As throughout South America, Ecuadorian plumbing has very low pressure, and putting toilet paper into the bowl is a serious no-no anywhere except in the fanciest hotels and in Quito airport. Always put your used toilet paper in the basket (it’s better than a clogged and overflowing toilet!). A well-run cheap hotel will ensure that the receptacle is emptied and the toilet cleaned daily.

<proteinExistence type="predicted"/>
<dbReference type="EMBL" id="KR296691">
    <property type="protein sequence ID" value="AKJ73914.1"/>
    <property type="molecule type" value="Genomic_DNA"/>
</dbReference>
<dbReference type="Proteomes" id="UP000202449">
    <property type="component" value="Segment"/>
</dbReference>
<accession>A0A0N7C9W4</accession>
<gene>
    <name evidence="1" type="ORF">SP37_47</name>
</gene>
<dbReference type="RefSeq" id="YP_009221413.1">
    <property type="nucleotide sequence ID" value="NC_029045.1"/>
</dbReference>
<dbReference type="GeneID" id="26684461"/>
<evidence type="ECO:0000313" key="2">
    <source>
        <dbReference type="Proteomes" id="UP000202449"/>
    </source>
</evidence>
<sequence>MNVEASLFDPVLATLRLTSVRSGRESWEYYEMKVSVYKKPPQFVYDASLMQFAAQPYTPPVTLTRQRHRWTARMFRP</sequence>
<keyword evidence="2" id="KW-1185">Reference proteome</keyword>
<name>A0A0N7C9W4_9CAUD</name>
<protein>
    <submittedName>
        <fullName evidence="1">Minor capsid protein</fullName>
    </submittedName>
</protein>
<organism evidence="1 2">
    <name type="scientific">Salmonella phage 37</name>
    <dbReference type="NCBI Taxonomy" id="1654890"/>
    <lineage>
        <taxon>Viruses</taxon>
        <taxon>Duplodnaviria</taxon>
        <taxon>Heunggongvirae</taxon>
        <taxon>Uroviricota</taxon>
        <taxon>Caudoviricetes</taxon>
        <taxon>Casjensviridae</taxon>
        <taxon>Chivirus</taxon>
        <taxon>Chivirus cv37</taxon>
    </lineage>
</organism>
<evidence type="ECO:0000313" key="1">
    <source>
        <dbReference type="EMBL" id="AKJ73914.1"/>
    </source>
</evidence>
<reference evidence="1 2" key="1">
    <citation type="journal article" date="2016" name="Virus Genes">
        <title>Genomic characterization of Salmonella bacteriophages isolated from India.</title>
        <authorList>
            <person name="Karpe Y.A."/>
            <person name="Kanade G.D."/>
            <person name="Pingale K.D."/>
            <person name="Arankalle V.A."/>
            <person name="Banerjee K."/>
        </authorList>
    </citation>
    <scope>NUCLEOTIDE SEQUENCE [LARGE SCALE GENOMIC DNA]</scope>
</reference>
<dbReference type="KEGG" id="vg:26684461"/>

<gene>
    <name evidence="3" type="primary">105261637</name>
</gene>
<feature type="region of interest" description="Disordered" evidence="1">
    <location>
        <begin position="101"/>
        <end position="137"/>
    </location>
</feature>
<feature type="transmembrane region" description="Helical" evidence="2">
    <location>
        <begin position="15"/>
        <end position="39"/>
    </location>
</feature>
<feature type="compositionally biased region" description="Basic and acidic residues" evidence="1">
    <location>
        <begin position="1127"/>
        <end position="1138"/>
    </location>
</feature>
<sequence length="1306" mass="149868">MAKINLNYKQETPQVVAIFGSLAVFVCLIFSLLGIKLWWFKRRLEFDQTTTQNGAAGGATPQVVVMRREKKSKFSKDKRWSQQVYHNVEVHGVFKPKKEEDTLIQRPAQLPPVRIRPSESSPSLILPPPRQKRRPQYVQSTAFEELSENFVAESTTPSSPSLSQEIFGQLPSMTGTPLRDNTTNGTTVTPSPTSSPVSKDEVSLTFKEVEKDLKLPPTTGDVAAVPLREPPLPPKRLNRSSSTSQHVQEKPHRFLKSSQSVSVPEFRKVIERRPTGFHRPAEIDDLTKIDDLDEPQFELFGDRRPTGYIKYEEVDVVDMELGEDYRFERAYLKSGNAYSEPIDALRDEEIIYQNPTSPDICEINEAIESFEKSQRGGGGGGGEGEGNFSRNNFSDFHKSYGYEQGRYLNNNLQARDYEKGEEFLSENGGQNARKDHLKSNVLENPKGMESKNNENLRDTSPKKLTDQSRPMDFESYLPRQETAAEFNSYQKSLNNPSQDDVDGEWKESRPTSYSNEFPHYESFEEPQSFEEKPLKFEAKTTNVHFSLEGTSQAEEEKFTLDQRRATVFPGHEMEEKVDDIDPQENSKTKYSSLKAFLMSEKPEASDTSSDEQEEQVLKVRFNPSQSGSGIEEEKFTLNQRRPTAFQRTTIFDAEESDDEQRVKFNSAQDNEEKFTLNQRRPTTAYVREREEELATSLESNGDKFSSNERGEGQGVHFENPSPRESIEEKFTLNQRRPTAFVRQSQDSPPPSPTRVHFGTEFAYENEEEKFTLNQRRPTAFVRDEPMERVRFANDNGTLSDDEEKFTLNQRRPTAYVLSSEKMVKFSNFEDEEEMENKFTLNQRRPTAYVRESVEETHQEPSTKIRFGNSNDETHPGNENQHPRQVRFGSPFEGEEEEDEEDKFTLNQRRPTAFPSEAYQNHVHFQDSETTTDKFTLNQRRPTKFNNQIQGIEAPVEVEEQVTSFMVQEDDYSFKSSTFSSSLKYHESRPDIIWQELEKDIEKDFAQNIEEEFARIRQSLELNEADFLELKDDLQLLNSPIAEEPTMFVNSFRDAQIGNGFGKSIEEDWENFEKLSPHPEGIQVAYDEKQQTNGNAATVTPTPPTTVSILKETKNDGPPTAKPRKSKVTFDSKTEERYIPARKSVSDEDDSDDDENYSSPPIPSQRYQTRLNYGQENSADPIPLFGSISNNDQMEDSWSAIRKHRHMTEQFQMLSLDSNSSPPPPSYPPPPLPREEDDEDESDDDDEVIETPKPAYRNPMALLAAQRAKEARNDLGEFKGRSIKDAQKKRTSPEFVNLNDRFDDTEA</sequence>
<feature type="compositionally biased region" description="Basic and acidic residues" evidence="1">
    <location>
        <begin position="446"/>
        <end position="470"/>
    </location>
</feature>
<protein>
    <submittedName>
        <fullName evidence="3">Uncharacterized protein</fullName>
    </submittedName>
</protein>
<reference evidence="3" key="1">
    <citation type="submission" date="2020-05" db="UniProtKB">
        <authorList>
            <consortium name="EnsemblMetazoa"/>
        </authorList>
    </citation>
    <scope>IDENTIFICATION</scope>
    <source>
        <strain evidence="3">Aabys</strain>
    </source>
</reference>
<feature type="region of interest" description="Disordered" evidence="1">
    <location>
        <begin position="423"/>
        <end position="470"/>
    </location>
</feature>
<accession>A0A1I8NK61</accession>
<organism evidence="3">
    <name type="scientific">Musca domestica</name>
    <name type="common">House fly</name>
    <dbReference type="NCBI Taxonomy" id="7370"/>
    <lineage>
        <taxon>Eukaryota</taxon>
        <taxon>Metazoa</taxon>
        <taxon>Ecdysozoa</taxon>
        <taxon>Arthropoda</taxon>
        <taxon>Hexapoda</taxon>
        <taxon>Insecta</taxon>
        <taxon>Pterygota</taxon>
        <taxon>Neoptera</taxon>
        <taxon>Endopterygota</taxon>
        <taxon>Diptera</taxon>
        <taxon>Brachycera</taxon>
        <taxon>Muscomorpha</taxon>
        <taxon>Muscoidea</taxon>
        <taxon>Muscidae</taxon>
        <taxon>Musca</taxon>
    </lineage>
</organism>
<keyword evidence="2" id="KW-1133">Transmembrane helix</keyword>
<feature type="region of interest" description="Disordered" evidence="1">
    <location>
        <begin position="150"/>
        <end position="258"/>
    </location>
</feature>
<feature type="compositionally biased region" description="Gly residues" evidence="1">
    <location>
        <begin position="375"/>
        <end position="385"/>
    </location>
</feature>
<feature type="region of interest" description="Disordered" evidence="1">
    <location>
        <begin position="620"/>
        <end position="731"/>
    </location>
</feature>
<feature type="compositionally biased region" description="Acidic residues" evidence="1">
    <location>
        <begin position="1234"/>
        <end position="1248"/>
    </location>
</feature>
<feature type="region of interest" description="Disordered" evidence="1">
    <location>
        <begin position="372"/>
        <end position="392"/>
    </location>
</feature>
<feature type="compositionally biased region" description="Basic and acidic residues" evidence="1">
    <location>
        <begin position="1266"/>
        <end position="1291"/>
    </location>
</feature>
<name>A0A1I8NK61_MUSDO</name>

Public toilets are limited mainly to bus terminals, airports and restaurants. Lavatories are called servicios higiénicos and are usually marked ‘SS.HH.’ – there's often an attendant, whom you will pay about $0.10 or $0.15, for which you will receive a ration of toilet paper (5 cents extra, usually). You can simply ask to use the baño (bathroom) in a restaurant. Toilet paper is not always available, so the experienced traveler always carries a personal supply. Remember ‘M’ on the door means mujeres (women) not ‘men’ – though it might also be 'D' for damas (ladies). Men’s toilets are signed with an ‘H’ for hombres (men) or a ‘C’ for caballeros (gentlemen).